Besides her husband, the narrator’s mother also feared for the narrator, who wanted to grow up wild in the wilderness and countryside. To the narrator, his frontier town was constricting and he didn’t understand how to live comfortably and unselfconsciously in his community. He was never sure how to behave, and escaped from town as frequently as he could. Once he was free from the trappings of town and in nature, the narrator did things typical of boys his age—horseback riding, hunting, swimming, fishing, etc. He even brought home things like snakeskins, bits of tree bark, and river rocks as mementos. Out in nature he felt like he could be himself, and had a contentment outside of human society that he couldn’t feel within it. All of this alarmed the narrator’s mother, and she wished to live in a larger community where she could better raise her son away from the incivility of the wild. The narrator notes that though his mother was suspicious of wild and rough Montana, she herself was not an urban woman, and actually grew up on a farm in North Dakota.

There is one more character the narrator wants to “sketch,” and that’s Marie Little Soldier. Marie was a Hunkpapa Sioux woman who lived with the narrator’s family during the week as their housekeeper, because his mother worked as nine to five as a secretary. Marie was in her early 20s, tall, pretty, and loved to laugh and talk. The narrator loved her dearly, because she talked to him, took care of him, and was not quiet or conventional like the other adults he knew. Yes, he thought she was sexy and had a crush on her, but his love was chaste. Besides, Marie had a boyfriend named Ronnie Tall Bear who the narrator worshipped. Ronnie was a star athlete of the region, and excelled in every sport he played. After his high school graduation he went on to work on a ranch north of Bentrock, because back then colleges didn’t recruit Native American student athletes. The narrator realizes how much the era’s thinking permeated his own thoughts, because when he was young he never questioned why Ronnie and other Native Americans didn’t attend college. Now, he sarcastically notes that Ronnie wasn’t good enough for college, but he was good enough for the U.S. army, having served in the infantry during World War II.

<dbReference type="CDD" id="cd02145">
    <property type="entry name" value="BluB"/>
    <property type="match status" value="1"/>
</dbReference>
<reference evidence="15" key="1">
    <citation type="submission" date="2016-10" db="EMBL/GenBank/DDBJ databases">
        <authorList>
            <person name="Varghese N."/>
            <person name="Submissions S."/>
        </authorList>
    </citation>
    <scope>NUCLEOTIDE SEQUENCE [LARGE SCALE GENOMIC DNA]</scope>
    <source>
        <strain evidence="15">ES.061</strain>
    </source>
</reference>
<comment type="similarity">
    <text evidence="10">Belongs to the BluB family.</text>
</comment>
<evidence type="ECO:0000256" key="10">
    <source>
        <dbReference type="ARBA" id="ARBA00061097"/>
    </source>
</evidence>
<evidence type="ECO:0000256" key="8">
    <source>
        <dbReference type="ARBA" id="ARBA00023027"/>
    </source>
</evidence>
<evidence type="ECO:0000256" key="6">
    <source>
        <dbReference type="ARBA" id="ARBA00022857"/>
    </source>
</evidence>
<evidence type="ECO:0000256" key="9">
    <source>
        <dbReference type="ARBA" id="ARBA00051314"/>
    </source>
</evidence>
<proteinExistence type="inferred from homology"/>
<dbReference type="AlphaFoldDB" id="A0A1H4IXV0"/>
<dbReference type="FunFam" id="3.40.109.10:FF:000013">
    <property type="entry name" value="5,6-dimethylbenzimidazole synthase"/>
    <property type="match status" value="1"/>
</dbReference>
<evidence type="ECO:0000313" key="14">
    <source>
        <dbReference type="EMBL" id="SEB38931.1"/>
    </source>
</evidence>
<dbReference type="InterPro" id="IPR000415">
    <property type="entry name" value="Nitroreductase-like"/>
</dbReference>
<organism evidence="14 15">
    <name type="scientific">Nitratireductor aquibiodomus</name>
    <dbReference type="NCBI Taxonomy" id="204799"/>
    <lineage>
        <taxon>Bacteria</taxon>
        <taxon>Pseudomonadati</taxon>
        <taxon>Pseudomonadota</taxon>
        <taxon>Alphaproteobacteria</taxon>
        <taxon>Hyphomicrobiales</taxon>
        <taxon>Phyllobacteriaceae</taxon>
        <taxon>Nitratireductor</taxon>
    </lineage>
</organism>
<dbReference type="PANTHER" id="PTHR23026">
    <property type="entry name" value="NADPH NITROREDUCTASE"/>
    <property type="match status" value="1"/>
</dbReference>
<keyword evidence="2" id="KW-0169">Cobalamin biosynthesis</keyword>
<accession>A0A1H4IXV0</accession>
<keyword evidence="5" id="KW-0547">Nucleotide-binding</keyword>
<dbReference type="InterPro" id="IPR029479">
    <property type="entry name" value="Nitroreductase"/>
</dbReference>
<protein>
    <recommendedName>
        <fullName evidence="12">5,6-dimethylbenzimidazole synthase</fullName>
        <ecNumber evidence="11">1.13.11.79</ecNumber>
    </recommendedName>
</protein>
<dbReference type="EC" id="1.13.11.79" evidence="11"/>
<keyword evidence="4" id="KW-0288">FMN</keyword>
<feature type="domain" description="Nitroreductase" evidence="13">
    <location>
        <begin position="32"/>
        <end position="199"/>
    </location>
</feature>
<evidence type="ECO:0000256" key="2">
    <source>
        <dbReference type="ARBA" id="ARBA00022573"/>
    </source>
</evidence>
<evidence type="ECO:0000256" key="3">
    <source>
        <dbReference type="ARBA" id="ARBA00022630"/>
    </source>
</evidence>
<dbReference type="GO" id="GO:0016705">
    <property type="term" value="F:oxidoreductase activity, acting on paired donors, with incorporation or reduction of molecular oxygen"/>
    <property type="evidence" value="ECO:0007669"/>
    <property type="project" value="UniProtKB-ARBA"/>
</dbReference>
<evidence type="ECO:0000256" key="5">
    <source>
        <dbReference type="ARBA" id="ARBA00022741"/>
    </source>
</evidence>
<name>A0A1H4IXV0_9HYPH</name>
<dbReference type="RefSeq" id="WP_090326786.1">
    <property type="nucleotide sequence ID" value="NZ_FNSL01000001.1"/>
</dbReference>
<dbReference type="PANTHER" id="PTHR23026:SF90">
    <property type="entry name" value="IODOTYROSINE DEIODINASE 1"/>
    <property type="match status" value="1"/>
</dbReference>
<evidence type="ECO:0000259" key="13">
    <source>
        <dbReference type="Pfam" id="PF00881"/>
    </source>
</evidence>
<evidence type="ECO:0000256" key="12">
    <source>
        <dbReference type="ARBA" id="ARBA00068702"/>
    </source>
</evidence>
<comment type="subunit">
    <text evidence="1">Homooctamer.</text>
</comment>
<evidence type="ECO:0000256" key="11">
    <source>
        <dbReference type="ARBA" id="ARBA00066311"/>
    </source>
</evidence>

With his three central characters sketched, the narrator begins his story. It’s mid-August 1948, and Marie is coughing in her room. She stays in her room all morning, and only ventures out to set up lunch for the family. When the narrator’s mother comes home on her lunch, he tells her that Marie is sick. His mother is instantly alarmed, because she fears disease like none other, and takes fighting illnesses very seriously. She goes to Marie’s room and quickly determines that the young woman indeed has a fever. She begins interrogating Marie about her habits over the last few days, including if she’s been around anyone sick. She also tells the narrator to leave the room, fearful of him catching whatever Marie has. The narrator listens but stays just outside the doorway, and watches as his mother wraps Marie in blankets so she can sweat out her fever. His mother says to Marie, “David will be this afternoon if you need anything,” and thus we finally learn that the narrator’s name is David. David’s mother also tells Marie that if she’s not feeling better later, she’ll call Dr. Hayden for a house visit. At these words Marie bolts straight up in bed, and proclaims that she doesn’t need a doctor. This outburst makes her cough again, and David’s mother repeats that she does need a doctor. Marie says that she goes to Dr. Snow, not Dr. Hayden, but David’s mother says that Dr. Hayden is her husband’s brother, and he won’t charge her anything. Still, Marie continues to weakly protest the need for a doctor. David’s mother leaves, instructing David to keep an eye on her.

David obeys his mother, and stays outside but within earshot of Marie’s room. As he sits at the kitchen table, he hears Marie shout his name. When he goes, Marie repeats that she doesn’t need a doctor. As David explains that Dr. Hayden is just his uncle Frank, Marie says she’s feeling better and tries to get out of bed, but has another coughing attack. David helps her back into bed, and promises to tell his parents that she doesn’t want a doctor. When his parents come home at five o’clock he tries to tell them, but his mother checks on Marie and is alarmed by her high fever. She instructs her husband, Wesley, to call his brother Frank. When David protests, Wesley tells him that refusing a doctor is just Native American superstition. David knows his father holds Native Americans in low regard, and stereotypes them as lazy, superstitious, and irresponsible, but still argues on Marie’s behalf. However, when Wesley sarcastically asks if Marie needs a medicine man, not a doctor, David finally gives in.